Year In Review: Saam Das' Top Ten Albums Of 2015

on Sunday, January 31, 2016
Words: Saam Das

From Iain Woods' psychologist album released on 1st January 2015 to Archy Marshall's King Krule follow-up released as December drew to a close, 2015 was certainly an interesting year for album releases. With honourable mentions to Young Fathers, Errors, and Lanterns On The Lake, read below for ten of my favourite albums from the past year:

10) Al Bairre - 'Experience The Al Bairre Show With Al Bairre Experience'

Perhaps a bit of a cheat as it is a mini-LP, 'Experience The Al Bairre Show With Al Bairre Experience' captured the sense of "joie de vivre" that the Al Bairre live experience so ably demonstrated when I saw them at The Great Escape in 2015. Rousing instrumental opening track 'Hi' brought me hope in times of despair, and was swiftly followed by a series of bouncy numbers.

9) RAC - 'Master Spy' (OST)

There was a strong possibility that Disasterpeace's excellent John Carpenter-inspired OST for 'It Follows' would make this list. And an equally strong possibility that Carpenter's own 2015 'Lost Themes' album would make it. Ultimately, the battle was won by RAC's pulsating electronic soundtrack for video game 'Master Spy', which was the accompaniment to many a hearty jog in 2015. Elsewhere, RAC also released a track a month, culminating in an excellent Little Boots synth-pop collab.

8) Public Service Broadcasting - 'The Race For Space'

Public Service Broadcasting cemented their reputation as one Britain's most unique contemporary bands with their second album, a concept-themed effort based around the Soviet-US space race. Built on archive recordings, the band moved away from the more guitar-oriented sound of their debut album to an electronic-infused record. The result is as stirring as it is educational.

7) Sigma - 'Life'

Sigma have churned out some huge pop hits in the last couple of years, notably 'Changing' (with Paloma Faith) and 'Glitterball' (with Ella Henderson). On 'Life', they continued the run of successful collabs, with the likes of Jacob Banks and Rita Ora driving their productions.

6: CHVRCHES - 'Every Open Eye'

The follow up to their 2013 debut, 'Every Open Eye' was widely acclaimed. And, at least in these quarters, deemed superior to its predecessor. Tracks like 'Leave A Trace' and 'Empty Threat' sparkled with the band's characteristic electronic pop vibe, but equally with some emotional substance behind them.

5: Wolf Alice - 'My Love Is Cool'

The hype for Wolf Alice could have crippled the London outfit, but instead, they delivered impressively with their debut album 'My Love Is Cool'. Retaining some of the pleasingly quieter elements that the band was most notable for in their earlier days, they also cranked it up on tracks like 'You're A Germ' and 'Giant Peach'. Unfortunate to not win the 2015 Mercury Music Prize.

4: Young Wonder - 'Birth'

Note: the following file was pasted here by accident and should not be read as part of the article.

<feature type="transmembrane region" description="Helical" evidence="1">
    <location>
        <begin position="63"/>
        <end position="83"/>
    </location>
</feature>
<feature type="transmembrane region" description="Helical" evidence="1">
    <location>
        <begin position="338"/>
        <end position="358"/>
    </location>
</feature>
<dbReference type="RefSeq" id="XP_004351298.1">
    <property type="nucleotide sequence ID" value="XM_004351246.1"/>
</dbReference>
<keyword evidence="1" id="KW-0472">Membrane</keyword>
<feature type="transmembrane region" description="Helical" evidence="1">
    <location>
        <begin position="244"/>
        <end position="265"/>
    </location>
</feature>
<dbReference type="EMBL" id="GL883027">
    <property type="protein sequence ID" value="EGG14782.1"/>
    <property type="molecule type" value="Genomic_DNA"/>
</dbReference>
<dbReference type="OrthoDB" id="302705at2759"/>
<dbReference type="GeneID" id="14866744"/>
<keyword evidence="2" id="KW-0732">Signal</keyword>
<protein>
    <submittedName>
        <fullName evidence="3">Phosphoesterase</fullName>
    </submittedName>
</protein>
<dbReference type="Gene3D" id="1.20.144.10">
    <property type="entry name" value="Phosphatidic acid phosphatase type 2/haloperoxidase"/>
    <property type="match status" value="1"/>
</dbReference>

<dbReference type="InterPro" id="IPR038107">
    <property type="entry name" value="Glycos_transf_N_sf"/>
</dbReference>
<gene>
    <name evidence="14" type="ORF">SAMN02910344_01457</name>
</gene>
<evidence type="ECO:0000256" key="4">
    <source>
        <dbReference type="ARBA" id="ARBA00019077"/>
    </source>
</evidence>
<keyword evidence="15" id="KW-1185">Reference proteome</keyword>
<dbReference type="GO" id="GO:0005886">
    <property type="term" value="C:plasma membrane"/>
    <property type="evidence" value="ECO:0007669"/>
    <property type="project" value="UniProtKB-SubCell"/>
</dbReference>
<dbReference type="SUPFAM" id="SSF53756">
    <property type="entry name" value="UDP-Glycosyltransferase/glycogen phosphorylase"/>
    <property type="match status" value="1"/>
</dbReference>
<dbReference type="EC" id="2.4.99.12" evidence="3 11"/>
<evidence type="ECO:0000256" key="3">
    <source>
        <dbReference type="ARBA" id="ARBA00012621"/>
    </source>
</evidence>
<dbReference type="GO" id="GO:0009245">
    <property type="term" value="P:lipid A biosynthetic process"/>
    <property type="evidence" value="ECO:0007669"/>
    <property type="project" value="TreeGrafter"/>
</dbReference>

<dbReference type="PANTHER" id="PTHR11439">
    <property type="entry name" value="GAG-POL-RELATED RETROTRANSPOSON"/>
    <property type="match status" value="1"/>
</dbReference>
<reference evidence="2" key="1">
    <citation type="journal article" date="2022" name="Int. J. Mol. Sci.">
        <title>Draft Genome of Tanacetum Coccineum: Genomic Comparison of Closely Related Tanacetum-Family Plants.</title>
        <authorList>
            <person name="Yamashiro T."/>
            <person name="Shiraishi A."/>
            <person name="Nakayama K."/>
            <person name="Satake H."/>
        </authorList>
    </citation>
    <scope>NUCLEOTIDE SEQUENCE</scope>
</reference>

Young Wonder share plenty of parallels with Canadian outfit Purity Ring: both duos, both electronic-based, both with female-led vocals, both released albums in 2015. The difference being that 'Birth' was a particular triumph. The re-recorded version of the wonderfully resonant 'To You' ("I think the pain in my ribs has subsided/And then I will close my eyes/See you in the next life") was a masterpiece, while 'Enchanted' featured highly in my top tracks of 2015.

3: Years & Years - 'Communion'

After seeing Years & Years rehaul their sound, I'd always pegged them down as being a band that might produce flashes of dancey brilliance and not much more. An unfair assumption, as it turned out. 'Communion' is a brilliantly consistent collection of tracks, even impressing in its more intentionally sedate tracks like 'Eyes Shut' and 'Without'.

2: Everything Everything - 'Get To Heaven'

Arguably the biggest omission from the 2015 Mercury Music Prize nominees, Everything Everything had been one of the pre-nomination favourites to win the award. The finest of their three albums to date, 'Get To Heaven' was the most lyrically relevant and ambitious that the Manchester band had attempted - covering global politics, including the rise of Islamic State, as well as imagining an assassination on the Queen on 'Fortune 500'. Elsewhere, 'No Reptiles' offered one of the year's best lyrics: "it's alright to feel like a fat child in a pushchair, old enough to run"

1: Bleachers - 'Strange Desire'

Probably not an album that you've seen on many album of the year lists. Perhaps because it was released in the US in 2014. But it didn't appear in the UK until 2015, and its presence at the peak of this list is fully deserved - thanks to a string of power-pop anthems on the record including 'I Wanna Get Better', 'Rollercoaster', and 'Wild Heart'. Despite a certain eighties nostalgia underpinning the album, 'Strange Desire' consistently felt inventive and engaging.

Indeed, Fun. member Jack Antonoff's project actually released two great albums in 2015: 'Strange Desire' and its accompanying covers album inappropriately named 'Terrible Thrills', which featured some top notch collaborations with Charli XCX and Sara Bareilles.

Read more of the FADED GLAMOUR Best Of 2015 posts here.

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